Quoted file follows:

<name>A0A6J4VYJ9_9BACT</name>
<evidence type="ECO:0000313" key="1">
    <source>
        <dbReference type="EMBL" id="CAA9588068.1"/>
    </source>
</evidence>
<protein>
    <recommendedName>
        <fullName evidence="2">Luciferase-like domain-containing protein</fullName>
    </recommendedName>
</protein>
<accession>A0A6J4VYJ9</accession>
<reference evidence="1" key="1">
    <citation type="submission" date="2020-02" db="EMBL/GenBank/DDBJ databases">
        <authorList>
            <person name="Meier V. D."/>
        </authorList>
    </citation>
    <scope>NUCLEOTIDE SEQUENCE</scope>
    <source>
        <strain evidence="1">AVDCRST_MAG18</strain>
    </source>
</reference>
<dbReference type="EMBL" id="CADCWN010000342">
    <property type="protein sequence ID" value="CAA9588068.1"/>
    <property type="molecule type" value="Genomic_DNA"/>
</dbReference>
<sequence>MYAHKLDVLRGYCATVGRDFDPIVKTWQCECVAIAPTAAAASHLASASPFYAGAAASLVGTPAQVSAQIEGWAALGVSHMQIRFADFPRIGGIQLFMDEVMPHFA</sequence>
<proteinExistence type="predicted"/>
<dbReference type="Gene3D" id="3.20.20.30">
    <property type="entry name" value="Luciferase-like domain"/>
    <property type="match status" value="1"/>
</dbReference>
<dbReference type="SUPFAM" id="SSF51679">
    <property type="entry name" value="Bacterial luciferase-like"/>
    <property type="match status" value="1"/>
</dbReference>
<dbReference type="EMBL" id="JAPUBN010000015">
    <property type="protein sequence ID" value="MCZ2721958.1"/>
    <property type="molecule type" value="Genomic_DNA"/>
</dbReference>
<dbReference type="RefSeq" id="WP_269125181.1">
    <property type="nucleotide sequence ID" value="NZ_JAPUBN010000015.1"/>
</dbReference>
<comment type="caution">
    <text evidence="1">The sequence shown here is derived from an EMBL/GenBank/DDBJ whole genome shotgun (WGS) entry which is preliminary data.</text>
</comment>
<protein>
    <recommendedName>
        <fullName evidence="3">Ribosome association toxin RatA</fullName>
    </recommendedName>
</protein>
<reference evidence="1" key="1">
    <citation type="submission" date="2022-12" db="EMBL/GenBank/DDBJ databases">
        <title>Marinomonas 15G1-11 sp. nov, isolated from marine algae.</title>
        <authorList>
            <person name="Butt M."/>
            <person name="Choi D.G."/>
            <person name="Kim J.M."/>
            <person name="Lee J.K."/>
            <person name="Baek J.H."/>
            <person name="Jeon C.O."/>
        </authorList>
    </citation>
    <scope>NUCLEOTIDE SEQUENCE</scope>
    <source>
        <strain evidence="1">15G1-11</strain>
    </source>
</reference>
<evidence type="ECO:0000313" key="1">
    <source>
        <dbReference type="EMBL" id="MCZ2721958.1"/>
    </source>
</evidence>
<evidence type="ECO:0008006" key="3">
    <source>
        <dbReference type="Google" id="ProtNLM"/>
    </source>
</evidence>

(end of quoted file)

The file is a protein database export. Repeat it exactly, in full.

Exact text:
<name>A0A6J4VYJ9_9BACT</name>
<evidence type="ECO:0000313" key="1">
    <source>
        <dbReference type="EMBL" id="CAA9588068.1"/>
    </source>
</evidence>
<protein>
    <recommendedName>
        <fullName evidence="2">Luciferase-like domain-containing protein</fullName>
    </recommendedName>
</protein>
<accession>A0A6J4VYJ9</accession>
<reference evidence="1" key="1">
    <citation type="submission" date="2020-02" db="EMBL/GenBank/DDBJ databases">
        <authorList>
            <person name="Meier V. D."/>
        </authorList>
    </citation>
    <scope>NUCLEOTIDE SEQUENCE</scope>
    <source>
        <strain evidence="1">AVDCRST_MAG18</strain>
    </source>
</reference>
<dbReference type="EMBL" id="CADCWN010000342">
    <property type="protein sequence ID" value="CAA9588068.1"/>
    <property type="molecule type" value="Genomic_DNA"/>
</dbReference>
<sequence>MYAHKLDVLRGYCATVGRDFDPIVKTWQCECVAIAPTAAAASHLASASPFYAGAAASLVGTPAQVSAQIEGWAALGVSHMQIRFADFPRIGGIQLFMDEVMPHFA</sequence>
<proteinExistence type="predicted"/>
<dbReference type="Gene3D" id="3.20.20.30">
    <property type="entry name" value="Luciferase-like domain"/>
    <property type="match status" value="1"/>
</dbReference>
<dbReference type="SUPFAM" id="SSF51679">
    <property type="entry name" value="Bacterial luciferase-like"/>
    <property type="match status" value="1"/>
</dbReference>
<dbReference type="EMBL" id="JAPUBN010000015">
    <property type="protein sequence ID" value="MCZ2721958.1"/>
    <property type="molecule type" value="Genomic_DNA"/>
</dbReference>
<dbReference type="RefSeq" id="WP_269125181.1">
    <property type="nucleotide sequence ID" value="NZ_JAPUBN010000015.1"/>
</dbReference>
<comment type="caution">
    <text evidence="1">The sequence shown here is derived from an EMBL/GenBank/DDBJ whole genome shotgun (WGS) entry which is preliminary data.</text>
</comment>
<protein>
    <recommendedName>
        <fullName evidence="3">Ribosome association toxin RatA</fullName>
    </recommendedName>
</protein>
<reference evidence="1" key="1">
    <citation type="submission" date="2022-12" db="EMBL/GenBank/DDBJ databases">
        <title>Marinomonas 15G1-11 sp. nov, isolated from marine algae.</title>
        <authorList>
            <person name="Butt M."/>
            <person name="Choi D.G."/>
            <person name="Kim J.M."/>
            <person name="Lee J.K."/>
            <person name="Baek J.H."/>
            <person name="Jeon C.O."/>
        </authorList>
    </citation>
    <scope>NUCLEOTIDE SEQUENCE</scope>
    <source>
        <strain evidence="1">15G1-11</strain>
    </source>
</reference>
<evidence type="ECO:0000313" key="1">
    <source>
        <dbReference type="EMBL" id="MCZ2721958.1"/>
    </source>
</evidence>
<evidence type="ECO:0008006" key="3">
    <source>
        <dbReference type="Google" id="ProtNLM"/>
    </source>
</evidence>